The front of the building on Third Street that rises above a street- level cafe and a two-story, library-style art-filled atrium presents the tough, edgy, industrial look that is so popular in today’s urban multifamily designs. At the same time, the four-story, stepped-down brick facade on the north side of the building is more reminiscent of the row houses popular in an earlier era. The combination of styles blends yesterday with today at Mosler Lofts, the first residential community in Seattle built with the LEED Silver Certification as a goal.

The sustainability of the community, where only four units remained for sale at the end of May, helped capture the votes of the Pillars judges. The extensive use of steel containing a high percentage of recycled material and a focus on recycling jobsite waste during construction provided the high-rise community with a green beginning.

Forest Stewardship Council-certified woodwork and hardwood floors, the use of rapidly renewable building materials and low-VOC paints and adhesives, operable windows, kitchens that boast high-end, energy efficient appliances and a ductless heating system are but a few of the interior green elements.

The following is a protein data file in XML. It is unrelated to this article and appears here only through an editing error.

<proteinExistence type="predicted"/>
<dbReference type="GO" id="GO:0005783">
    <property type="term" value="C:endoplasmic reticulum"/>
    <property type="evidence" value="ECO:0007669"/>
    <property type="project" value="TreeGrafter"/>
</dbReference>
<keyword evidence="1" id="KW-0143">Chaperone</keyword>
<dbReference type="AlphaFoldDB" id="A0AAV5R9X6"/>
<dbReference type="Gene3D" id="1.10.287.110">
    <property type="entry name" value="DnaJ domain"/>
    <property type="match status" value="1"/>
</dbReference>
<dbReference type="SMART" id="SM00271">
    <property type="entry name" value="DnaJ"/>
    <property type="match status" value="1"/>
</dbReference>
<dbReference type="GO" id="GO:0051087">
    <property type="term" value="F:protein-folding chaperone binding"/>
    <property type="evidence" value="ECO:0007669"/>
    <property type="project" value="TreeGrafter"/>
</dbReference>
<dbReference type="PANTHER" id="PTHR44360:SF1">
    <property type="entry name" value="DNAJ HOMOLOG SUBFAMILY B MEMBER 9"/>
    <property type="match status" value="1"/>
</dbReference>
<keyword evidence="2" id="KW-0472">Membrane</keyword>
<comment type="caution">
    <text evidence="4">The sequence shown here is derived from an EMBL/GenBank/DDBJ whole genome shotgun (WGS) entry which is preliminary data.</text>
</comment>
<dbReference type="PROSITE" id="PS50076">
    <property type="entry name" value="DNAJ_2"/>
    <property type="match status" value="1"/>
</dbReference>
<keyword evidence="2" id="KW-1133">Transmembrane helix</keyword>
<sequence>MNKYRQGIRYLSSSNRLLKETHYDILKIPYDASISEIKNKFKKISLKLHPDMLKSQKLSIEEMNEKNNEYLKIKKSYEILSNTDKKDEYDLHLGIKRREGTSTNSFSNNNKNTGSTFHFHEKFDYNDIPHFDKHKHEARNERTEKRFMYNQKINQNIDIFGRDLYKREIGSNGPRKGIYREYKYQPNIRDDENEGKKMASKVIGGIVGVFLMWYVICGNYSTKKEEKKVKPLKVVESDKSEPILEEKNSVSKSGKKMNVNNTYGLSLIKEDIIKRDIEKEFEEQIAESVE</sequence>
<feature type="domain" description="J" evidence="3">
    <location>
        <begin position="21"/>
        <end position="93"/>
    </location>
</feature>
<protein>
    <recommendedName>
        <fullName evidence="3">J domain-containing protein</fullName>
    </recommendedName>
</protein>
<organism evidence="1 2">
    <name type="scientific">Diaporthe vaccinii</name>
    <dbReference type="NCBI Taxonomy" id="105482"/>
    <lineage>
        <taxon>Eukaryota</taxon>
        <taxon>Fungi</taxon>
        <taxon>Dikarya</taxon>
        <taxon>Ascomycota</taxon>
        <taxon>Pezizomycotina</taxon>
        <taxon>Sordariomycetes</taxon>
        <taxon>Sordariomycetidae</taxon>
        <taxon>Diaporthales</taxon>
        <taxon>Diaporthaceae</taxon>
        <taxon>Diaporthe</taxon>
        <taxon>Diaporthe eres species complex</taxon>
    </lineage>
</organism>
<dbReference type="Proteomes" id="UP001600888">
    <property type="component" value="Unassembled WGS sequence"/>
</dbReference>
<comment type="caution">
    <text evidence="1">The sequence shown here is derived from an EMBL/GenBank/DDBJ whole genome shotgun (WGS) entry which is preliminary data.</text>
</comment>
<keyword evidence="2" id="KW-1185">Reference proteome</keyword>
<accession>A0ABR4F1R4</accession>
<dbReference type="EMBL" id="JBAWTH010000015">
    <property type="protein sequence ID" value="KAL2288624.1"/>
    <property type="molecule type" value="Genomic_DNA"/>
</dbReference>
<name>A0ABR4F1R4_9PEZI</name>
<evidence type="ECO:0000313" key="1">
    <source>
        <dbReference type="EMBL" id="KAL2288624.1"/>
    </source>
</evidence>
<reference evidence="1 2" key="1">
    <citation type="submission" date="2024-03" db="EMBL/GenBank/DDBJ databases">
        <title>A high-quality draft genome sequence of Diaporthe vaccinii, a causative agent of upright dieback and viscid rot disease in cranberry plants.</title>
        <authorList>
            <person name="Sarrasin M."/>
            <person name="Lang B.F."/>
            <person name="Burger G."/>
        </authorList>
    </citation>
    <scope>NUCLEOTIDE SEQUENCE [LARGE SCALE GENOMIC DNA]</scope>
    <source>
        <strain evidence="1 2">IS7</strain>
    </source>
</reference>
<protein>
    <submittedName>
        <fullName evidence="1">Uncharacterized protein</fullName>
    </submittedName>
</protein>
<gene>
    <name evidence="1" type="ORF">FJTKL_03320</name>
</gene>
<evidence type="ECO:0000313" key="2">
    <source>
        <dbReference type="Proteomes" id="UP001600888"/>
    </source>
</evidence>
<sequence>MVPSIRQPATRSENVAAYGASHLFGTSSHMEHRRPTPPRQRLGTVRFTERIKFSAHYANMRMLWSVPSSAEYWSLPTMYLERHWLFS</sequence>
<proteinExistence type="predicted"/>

Mosler Lofts’ environmentally beneficial enhancements that also include a roof garden that features drought tolerant native grasses and preferential parking for a flex car and alternative fuel vehicles in the community’s two stories of underground parking inspired Seattle Homes and Lifestyles Magazine to laud the community as “one of the most influential developments shaping the future design of Seattle.”